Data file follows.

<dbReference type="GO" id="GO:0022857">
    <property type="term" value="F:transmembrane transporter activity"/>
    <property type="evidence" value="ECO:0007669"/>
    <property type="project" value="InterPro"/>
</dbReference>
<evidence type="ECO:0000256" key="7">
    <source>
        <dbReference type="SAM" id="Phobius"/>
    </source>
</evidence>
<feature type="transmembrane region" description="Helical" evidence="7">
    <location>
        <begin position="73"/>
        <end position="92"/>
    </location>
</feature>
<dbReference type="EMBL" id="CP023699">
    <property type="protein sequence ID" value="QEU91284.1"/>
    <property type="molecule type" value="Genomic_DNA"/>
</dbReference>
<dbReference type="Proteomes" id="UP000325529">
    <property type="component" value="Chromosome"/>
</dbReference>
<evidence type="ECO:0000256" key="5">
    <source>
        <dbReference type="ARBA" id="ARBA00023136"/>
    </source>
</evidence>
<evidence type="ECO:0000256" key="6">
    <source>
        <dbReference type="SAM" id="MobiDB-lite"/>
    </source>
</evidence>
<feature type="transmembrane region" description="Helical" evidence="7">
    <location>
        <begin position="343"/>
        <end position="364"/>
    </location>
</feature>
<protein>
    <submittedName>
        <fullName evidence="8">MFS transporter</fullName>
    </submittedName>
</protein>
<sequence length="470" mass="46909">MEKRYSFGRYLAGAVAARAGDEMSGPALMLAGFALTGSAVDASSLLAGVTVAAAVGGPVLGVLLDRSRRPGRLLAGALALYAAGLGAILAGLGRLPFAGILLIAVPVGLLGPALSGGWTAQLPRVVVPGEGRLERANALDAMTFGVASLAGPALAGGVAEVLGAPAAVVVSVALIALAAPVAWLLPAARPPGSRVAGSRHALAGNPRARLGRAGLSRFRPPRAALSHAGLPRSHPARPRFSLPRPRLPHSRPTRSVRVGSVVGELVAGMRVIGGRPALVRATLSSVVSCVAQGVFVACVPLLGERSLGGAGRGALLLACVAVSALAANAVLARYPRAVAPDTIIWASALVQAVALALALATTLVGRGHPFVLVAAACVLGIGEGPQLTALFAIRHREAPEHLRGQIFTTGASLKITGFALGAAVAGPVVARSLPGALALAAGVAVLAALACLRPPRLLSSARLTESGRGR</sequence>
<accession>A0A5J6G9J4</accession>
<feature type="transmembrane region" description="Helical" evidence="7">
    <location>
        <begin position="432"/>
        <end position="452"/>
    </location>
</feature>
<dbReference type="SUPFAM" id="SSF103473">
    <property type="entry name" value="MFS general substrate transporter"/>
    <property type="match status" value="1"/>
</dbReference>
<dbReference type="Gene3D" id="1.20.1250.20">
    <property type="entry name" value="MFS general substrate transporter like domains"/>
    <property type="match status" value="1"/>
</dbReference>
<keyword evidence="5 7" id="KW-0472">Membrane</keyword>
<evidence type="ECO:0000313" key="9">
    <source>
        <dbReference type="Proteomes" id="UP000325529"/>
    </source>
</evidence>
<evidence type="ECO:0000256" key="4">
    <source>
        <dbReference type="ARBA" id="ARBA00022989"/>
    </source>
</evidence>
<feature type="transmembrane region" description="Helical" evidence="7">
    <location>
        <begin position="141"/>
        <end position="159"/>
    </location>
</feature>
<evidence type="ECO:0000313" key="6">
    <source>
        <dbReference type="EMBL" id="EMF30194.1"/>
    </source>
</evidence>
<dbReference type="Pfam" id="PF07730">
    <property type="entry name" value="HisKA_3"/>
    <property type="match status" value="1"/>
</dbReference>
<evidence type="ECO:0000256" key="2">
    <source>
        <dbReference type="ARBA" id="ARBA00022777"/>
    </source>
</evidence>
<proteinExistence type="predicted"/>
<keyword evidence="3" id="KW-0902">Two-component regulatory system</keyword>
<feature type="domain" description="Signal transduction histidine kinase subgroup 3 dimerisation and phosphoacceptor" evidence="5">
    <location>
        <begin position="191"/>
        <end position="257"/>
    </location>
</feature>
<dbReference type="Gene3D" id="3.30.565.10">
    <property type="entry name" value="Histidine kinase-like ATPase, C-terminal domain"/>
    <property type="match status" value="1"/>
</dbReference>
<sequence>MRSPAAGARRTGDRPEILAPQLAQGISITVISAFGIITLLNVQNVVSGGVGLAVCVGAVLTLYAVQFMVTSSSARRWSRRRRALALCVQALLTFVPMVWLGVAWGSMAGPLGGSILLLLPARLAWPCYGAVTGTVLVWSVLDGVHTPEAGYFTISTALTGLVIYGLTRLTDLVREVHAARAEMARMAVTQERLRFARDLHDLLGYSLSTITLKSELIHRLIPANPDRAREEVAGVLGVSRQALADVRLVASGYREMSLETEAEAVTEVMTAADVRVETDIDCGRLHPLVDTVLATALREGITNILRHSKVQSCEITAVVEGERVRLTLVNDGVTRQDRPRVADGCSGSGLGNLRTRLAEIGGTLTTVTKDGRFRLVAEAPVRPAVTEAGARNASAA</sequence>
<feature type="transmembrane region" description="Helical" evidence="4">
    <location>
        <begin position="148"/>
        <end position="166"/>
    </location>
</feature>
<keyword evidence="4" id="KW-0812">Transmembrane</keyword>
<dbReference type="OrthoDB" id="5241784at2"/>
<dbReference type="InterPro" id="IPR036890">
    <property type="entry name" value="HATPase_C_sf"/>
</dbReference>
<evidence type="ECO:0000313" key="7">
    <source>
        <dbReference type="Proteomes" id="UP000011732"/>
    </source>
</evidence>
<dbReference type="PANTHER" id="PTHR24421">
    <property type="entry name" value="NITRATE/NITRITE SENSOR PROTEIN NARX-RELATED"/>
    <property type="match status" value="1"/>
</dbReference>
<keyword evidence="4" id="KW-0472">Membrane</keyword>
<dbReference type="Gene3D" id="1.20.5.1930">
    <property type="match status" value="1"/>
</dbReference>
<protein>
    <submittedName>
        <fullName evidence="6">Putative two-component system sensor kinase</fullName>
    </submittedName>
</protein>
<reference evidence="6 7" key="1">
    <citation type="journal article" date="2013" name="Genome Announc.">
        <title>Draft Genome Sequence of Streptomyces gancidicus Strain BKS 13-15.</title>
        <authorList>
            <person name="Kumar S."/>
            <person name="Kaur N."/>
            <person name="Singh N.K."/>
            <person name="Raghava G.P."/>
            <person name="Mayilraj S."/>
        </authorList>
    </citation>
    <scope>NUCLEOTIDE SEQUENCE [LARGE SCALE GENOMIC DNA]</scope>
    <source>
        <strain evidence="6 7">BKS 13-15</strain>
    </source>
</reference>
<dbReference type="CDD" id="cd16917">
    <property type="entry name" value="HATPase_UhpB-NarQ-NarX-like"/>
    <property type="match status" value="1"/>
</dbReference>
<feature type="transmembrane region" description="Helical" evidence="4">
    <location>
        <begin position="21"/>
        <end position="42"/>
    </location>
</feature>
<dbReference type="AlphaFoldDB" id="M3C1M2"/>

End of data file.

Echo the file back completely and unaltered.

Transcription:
<dbReference type="GO" id="GO:0022857">
    <property type="term" value="F:transmembrane transporter activity"/>
    <property type="evidence" value="ECO:0007669"/>
    <property type="project" value="InterPro"/>
</dbReference>
<evidence type="ECO:0000256" key="7">
    <source>
        <dbReference type="SAM" id="Phobius"/>
    </source>
</evidence>
<feature type="transmembrane region" description="Helical" evidence="7">
    <location>
        <begin position="73"/>
        <end position="92"/>
    </location>
</feature>
<dbReference type="EMBL" id="CP023699">
    <property type="protein sequence ID" value="QEU91284.1"/>
    <property type="molecule type" value="Genomic_DNA"/>
</dbReference>
<dbReference type="Proteomes" id="UP000325529">
    <property type="component" value="Chromosome"/>
</dbReference>
<evidence type="ECO:0000256" key="5">
    <source>
        <dbReference type="ARBA" id="ARBA00023136"/>
    </source>
</evidence>
<evidence type="ECO:0000256" key="6">
    <source>
        <dbReference type="SAM" id="MobiDB-lite"/>
    </source>
</evidence>
<feature type="transmembrane region" description="Helical" evidence="7">
    <location>
        <begin position="343"/>
        <end position="364"/>
    </location>
</feature>
<protein>
    <submittedName>
        <fullName evidence="8">MFS transporter</fullName>
    </submittedName>
</protein>
<sequence length="470" mass="46909">MEKRYSFGRYLAGAVAARAGDEMSGPALMLAGFALTGSAVDASSLLAGVTVAAAVGGPVLGVLLDRSRRPGRLLAGALALYAAGLGAILAGLGRLPFAGILLIAVPVGLLGPALSGGWTAQLPRVVVPGEGRLERANALDAMTFGVASLAGPALAGGVAEVLGAPAAVVVSVALIALAAPVAWLLPAARPPGSRVAGSRHALAGNPRARLGRAGLSRFRPPRAALSHAGLPRSHPARPRFSLPRPRLPHSRPTRSVRVGSVVGELVAGMRVIGGRPALVRATLSSVVSCVAQGVFVACVPLLGERSLGGAGRGALLLACVAVSALAANAVLARYPRAVAPDTIIWASALVQAVALALALATTLVGRGHPFVLVAAACVLGIGEGPQLTALFAIRHREAPEHLRGQIFTTGASLKITGFALGAAVAGPVVARSLPGALALAAGVAVLAALACLRPPRLLSSARLTESGRGR</sequence>
<accession>A0A5J6G9J4</accession>
<feature type="transmembrane region" description="Helical" evidence="7">
    <location>
        <begin position="432"/>
        <end position="452"/>
    </location>
</feature>
<dbReference type="SUPFAM" id="SSF103473">
    <property type="entry name" value="MFS general substrate transporter"/>
    <property type="match status" value="1"/>
</dbReference>
<dbReference type="Gene3D" id="1.20.1250.20">
    <property type="entry name" value="MFS general substrate transporter like domains"/>
    <property type="match status" value="1"/>
</dbReference>
<keyword evidence="5 7" id="KW-0472">Membrane</keyword>
<evidence type="ECO:0000313" key="9">
    <source>
        <dbReference type="Proteomes" id="UP000325529"/>
    </source>
</evidence>
<evidence type="ECO:0000256" key="4">
    <source>
        <dbReference type="ARBA" id="ARBA00022989"/>
    </source>
</evidence>
<feature type="transmembrane region" description="Helical" evidence="7">
    <location>
        <begin position="141"/>
        <end position="159"/>
    </location>
</feature>
<evidence type="ECO:0000313" key="6">
    <source>
        <dbReference type="EMBL" id="EMF30194.1"/>
    </source>
</evidence>
<dbReference type="Pfam" id="PF07730">
    <property type="entry name" value="HisKA_3"/>
    <property type="match status" value="1"/>
</dbReference>
<evidence type="ECO:0000256" key="2">
    <source>
        <dbReference type="ARBA" id="ARBA00022777"/>
    </source>
</evidence>
<proteinExistence type="predicted"/>
<keyword evidence="3" id="KW-0902">Two-component regulatory system</keyword>
<feature type="domain" description="Signal transduction histidine kinase subgroup 3 dimerisation and phosphoacceptor" evidence="5">
    <location>
        <begin position="191"/>
        <end position="257"/>
    </location>
</feature>
<dbReference type="Gene3D" id="3.30.565.10">
    <property type="entry name" value="Histidine kinase-like ATPase, C-terminal domain"/>
    <property type="match status" value="1"/>
</dbReference>
<sequence>MRSPAAGARRTGDRPEILAPQLAQGISITVISAFGIITLLNVQNVVSGGVGLAVCVGAVLTLYAVQFMVTSSSARRWSRRRRALALCVQALLTFVPMVWLGVAWGSMAGPLGGSILLLLPARLAWPCYGAVTGTVLVWSVLDGVHTPEAGYFTISTALTGLVIYGLTRLTDLVREVHAARAEMARMAVTQERLRFARDLHDLLGYSLSTITLKSELIHRLIPANPDRAREEVAGVLGVSRQALADVRLVASGYREMSLETEAEAVTEVMTAADVRVETDIDCGRLHPLVDTVLATALREGITNILRHSKVQSCEITAVVEGERVRLTLVNDGVTRQDRPRVADGCSGSGLGNLRTRLAEIGGTLTTVTKDGRFRLVAEAPVRPAVTEAGARNASAA</sequence>
<feature type="transmembrane region" description="Helical" evidence="4">
    <location>
        <begin position="148"/>
        <end position="166"/>
    </location>
</feature>
<keyword evidence="4" id="KW-0812">Transmembrane</keyword>
<dbReference type="OrthoDB" id="5241784at2"/>
<dbReference type="InterPro" id="IPR036890">
    <property type="entry name" value="HATPase_C_sf"/>
</dbReference>
<evidence type="ECO:0000313" key="7">
    <source>
        <dbReference type="Proteomes" id="UP000011732"/>
    </source>
</evidence>
<dbReference type="PANTHER" id="PTHR24421">
    <property type="entry name" value="NITRATE/NITRITE SENSOR PROTEIN NARX-RELATED"/>
    <property type="match status" value="1"/>
</dbReference>
<keyword evidence="4" id="KW-0472">Membrane</keyword>
<dbReference type="Gene3D" id="1.20.5.1930">
    <property type="match status" value="1"/>
</dbReference>
<protein>
    <submittedName>
        <fullName evidence="6">Putative two-component system sensor kinase</fullName>
    </submittedName>
</protein>
<reference evidence="6 7" key="1">
    <citation type="journal article" date="2013" name="Genome Announc.">
        <title>Draft Genome Sequence of Streptomyces gancidicus Strain BKS 13-15.</title>
        <authorList>
            <person name="Kumar S."/>
            <person name="Kaur N."/>
            <person name="Singh N.K."/>
            <person name="Raghava G.P."/>
            <person name="Mayilraj S."/>
        </authorList>
    </citation>
    <scope>NUCLEOTIDE SEQUENCE [LARGE SCALE GENOMIC DNA]</scope>
    <source>
        <strain evidence="6 7">BKS 13-15</strain>
    </source>
</reference>
<dbReference type="CDD" id="cd16917">
    <property type="entry name" value="HATPase_UhpB-NarQ-NarX-like"/>
    <property type="match status" value="1"/>
</dbReference>
<feature type="transmembrane region" description="Helical" evidence="4">
    <location>
        <begin position="21"/>
        <end position="42"/>
    </location>
</feature>
<dbReference type="AlphaFoldDB" id="M3C1M2"/>